Steve Jobs, the founder of Apple, stepped down as CEO last week stating that he could no longer perform the duties of his job due to health reasons. The mastermind of the iPhone and iPad first acknowledged in 2004 that he had pancreatic cancer and underwent surgery to remove the mass.
Pancreatic cancer has a bleak diagnosis primarily because it is often has no symptoms until after the cancer has metastasized. However, Jobs had a rare type of pancreatic cancer, known as a neuroendocrine, which is generally more treatable.
In 2009, Jobs had another health setback when he received a liver transplant. Patients who have organ transplants must take drugs in order for their bodies not to reject the new organ. These drugs also suppress the immune system and can allow the cancer to re-emerge and attack other organs. Jobs has not revealed why he is stepping down, only to say his health is preventing him from continuing to serve at the helm of the $338 billion Apple empire.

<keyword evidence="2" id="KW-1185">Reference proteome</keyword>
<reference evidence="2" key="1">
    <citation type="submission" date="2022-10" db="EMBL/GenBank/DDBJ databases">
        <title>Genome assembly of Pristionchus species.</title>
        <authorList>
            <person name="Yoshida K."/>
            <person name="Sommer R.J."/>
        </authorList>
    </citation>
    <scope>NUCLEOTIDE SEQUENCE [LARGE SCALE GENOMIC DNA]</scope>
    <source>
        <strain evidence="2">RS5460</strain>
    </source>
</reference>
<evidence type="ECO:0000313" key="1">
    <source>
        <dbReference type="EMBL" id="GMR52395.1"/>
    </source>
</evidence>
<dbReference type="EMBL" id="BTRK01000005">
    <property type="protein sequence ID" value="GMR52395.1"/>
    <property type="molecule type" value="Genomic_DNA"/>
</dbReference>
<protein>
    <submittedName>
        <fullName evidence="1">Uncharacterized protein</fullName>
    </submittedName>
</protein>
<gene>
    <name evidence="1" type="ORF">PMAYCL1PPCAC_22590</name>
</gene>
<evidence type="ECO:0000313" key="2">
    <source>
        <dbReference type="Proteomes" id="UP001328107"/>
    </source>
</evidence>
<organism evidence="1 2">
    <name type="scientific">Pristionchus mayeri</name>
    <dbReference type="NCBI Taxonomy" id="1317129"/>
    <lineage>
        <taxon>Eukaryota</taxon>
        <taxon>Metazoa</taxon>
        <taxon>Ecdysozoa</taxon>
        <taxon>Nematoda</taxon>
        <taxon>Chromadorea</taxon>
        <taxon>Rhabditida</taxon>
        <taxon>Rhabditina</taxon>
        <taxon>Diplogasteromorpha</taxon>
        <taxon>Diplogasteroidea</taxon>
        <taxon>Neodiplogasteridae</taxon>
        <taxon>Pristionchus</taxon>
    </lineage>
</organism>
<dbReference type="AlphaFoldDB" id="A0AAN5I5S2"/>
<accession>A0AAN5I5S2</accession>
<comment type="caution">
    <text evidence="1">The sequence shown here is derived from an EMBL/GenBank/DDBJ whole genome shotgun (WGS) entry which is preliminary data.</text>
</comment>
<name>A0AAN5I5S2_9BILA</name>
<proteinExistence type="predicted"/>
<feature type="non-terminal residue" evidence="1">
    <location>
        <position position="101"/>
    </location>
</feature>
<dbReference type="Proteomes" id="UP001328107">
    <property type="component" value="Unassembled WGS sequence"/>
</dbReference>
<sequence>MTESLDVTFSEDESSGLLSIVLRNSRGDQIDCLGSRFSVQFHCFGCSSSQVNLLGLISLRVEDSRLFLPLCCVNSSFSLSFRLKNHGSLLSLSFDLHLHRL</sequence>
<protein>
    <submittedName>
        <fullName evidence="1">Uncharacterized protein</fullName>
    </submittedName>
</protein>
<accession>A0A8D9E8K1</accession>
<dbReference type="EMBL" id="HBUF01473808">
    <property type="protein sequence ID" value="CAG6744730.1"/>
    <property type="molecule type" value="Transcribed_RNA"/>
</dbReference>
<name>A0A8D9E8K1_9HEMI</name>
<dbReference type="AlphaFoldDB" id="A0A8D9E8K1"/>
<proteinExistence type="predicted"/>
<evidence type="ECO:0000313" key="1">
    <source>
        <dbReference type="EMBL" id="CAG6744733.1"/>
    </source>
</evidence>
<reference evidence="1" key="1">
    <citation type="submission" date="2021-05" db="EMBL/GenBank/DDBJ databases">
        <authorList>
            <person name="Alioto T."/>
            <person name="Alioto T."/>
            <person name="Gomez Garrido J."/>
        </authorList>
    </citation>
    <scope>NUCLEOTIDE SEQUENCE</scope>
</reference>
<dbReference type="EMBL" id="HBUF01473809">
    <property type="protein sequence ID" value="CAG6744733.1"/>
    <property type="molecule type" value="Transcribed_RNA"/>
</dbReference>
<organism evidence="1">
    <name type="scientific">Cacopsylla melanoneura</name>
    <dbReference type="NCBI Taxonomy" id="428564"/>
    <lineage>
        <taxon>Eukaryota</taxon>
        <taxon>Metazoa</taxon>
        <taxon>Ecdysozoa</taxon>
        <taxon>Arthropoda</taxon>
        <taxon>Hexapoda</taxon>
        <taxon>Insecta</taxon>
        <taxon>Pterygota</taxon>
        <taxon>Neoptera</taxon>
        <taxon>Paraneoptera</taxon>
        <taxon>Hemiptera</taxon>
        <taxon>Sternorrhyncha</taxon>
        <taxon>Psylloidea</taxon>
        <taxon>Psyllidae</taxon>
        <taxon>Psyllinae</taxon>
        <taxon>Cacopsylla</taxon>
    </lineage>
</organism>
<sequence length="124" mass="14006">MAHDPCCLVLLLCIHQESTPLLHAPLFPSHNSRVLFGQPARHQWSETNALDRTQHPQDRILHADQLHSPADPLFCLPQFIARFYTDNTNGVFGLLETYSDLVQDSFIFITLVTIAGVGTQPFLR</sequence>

This year, the Food and Drug Administration (FDA) approved two new drugs for neuroendocrine tumors, sunitinib and everolimus. Both drugs were found to increase the survival rates in patients with progressive well-differentiated pancreatic neuroendocrine tumors and in patients with unresectable, locally advanced, or metastatic disease.
The approvals were based on randomized controlled trials comparing the drugs to placebos. Scientists at John Hopkins University in Baltimore also have just completed deciphering the genetic code of neuroendocrine tumors, giving hope to better treatments in the near future.